Model one: The Optimal Stopping Rule:
In “Algorithms to Live By: The Computer Science of Human Decisions”, Tom Griffiths states that the right approach to dating is a “solved problem”, saying that each of us should date 37% of the available pool and then marry the first person who is the best that we’ve seen.  He brags that you “don’t need a therapist, [you] need an algorithm [to] find the right, comfortable balance between impulsivity and overthinking.  The algorithm tells [you] the balance is thirty-seven percent.”
This is a port from Merrill Flood’s solution to the Secretary Problem, presented in Martin Gardner’s Mathematical Games column in 1960.  It imagines a single position available, a known number of applicants, random screening order, relative rank revealed on consideration, and a rule that once someone is rejected they cannot be recalled.  This problem makes a number of assumptions:
  1. Your sole objective function is to marry the sole best candidate
  2. Search is costless and time spent married has no value
  3. All potential candidates will accept your entreaties; this is a one-sided market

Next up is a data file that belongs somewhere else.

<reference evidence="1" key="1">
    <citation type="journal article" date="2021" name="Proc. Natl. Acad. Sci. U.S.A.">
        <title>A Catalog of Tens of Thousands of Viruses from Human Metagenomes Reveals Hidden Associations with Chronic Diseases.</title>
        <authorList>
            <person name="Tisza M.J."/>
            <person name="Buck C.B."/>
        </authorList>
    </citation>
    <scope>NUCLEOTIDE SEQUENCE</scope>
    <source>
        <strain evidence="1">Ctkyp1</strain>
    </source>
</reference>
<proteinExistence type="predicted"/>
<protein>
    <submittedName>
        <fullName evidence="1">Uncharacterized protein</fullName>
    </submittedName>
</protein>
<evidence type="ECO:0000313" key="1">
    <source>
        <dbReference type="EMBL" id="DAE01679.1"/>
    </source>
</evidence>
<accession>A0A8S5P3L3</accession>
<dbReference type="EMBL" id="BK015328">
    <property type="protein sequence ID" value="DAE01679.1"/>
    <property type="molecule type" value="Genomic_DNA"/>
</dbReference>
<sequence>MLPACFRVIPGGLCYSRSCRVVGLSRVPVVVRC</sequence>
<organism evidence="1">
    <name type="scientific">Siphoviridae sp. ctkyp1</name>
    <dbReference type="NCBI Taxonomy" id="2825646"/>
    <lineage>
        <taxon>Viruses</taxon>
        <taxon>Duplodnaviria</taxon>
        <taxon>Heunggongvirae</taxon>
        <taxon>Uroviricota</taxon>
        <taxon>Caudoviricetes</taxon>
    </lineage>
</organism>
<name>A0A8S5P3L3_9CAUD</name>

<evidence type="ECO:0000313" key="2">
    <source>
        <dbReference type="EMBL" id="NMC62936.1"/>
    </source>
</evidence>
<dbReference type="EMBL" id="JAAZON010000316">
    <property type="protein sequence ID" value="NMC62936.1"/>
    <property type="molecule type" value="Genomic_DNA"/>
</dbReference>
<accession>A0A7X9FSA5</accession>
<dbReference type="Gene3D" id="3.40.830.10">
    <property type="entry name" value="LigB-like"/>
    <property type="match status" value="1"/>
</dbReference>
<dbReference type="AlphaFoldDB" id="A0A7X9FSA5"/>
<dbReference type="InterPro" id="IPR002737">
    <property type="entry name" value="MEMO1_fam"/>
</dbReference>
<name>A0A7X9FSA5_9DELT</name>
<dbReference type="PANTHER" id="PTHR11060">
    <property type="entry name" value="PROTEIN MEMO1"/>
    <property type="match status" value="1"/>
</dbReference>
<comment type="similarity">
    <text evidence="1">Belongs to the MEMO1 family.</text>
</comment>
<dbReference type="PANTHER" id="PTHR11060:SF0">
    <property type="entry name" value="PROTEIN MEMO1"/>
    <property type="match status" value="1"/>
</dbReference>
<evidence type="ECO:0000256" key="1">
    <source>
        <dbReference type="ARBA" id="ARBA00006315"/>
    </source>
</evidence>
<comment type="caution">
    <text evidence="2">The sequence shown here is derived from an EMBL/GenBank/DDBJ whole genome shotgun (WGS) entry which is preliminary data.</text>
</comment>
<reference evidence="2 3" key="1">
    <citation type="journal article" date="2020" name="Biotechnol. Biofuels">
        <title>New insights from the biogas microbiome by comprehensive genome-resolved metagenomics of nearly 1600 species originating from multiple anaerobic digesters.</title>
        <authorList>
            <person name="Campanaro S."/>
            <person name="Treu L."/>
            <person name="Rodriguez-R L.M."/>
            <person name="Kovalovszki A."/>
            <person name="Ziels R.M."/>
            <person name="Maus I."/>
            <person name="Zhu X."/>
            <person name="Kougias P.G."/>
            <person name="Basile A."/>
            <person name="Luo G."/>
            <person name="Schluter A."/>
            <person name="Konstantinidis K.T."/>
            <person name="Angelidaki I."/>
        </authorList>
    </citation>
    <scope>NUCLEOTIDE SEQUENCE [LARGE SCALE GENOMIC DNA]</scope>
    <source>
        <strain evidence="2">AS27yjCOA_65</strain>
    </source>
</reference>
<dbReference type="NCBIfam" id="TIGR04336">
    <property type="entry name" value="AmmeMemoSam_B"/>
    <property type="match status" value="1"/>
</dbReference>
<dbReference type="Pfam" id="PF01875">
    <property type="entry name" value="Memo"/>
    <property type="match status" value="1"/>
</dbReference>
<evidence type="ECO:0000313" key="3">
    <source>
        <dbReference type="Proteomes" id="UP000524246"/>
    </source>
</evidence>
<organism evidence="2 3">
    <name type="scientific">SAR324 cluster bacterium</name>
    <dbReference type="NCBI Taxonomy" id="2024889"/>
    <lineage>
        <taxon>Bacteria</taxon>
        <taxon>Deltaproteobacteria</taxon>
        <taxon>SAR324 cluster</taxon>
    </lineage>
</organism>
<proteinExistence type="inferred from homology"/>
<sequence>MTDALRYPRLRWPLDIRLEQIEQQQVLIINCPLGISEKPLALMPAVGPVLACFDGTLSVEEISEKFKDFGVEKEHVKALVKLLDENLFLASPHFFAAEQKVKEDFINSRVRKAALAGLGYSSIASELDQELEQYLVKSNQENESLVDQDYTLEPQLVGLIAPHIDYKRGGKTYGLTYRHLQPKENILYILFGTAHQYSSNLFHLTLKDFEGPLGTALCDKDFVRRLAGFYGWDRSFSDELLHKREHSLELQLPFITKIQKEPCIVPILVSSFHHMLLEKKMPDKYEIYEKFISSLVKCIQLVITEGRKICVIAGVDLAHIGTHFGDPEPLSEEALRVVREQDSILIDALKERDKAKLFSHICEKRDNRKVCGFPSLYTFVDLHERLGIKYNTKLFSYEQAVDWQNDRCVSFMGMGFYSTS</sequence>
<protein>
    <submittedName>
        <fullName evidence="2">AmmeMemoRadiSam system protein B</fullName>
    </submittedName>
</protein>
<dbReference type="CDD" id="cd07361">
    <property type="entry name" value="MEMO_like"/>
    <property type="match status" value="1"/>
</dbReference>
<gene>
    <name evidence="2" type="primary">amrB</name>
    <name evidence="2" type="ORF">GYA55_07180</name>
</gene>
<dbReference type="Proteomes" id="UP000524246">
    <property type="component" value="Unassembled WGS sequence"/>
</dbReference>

4. You are not in competition with any other suitors
The combination of these rules explain the 37% rule - and also why the advice that Griffiths gives is so inappropriate: if any of those assumptions is wrong, then the rule also is wrong.  Since each of these assumptions is incorrect, the advice itself is popular yet wildly incorrect. And yet, it was used by Kepler who called it the “Marriage Problem” after the death of his wife, has been presented as optimal by Robert Krulwich on NPR (2014), and is the basis of a class of optimal stopping rules.  It was used by Rapoport and Tversky (1970) alongside a complete distribution of item quality to understand human behaviors.  Kogut (1990) proceeded in the same way.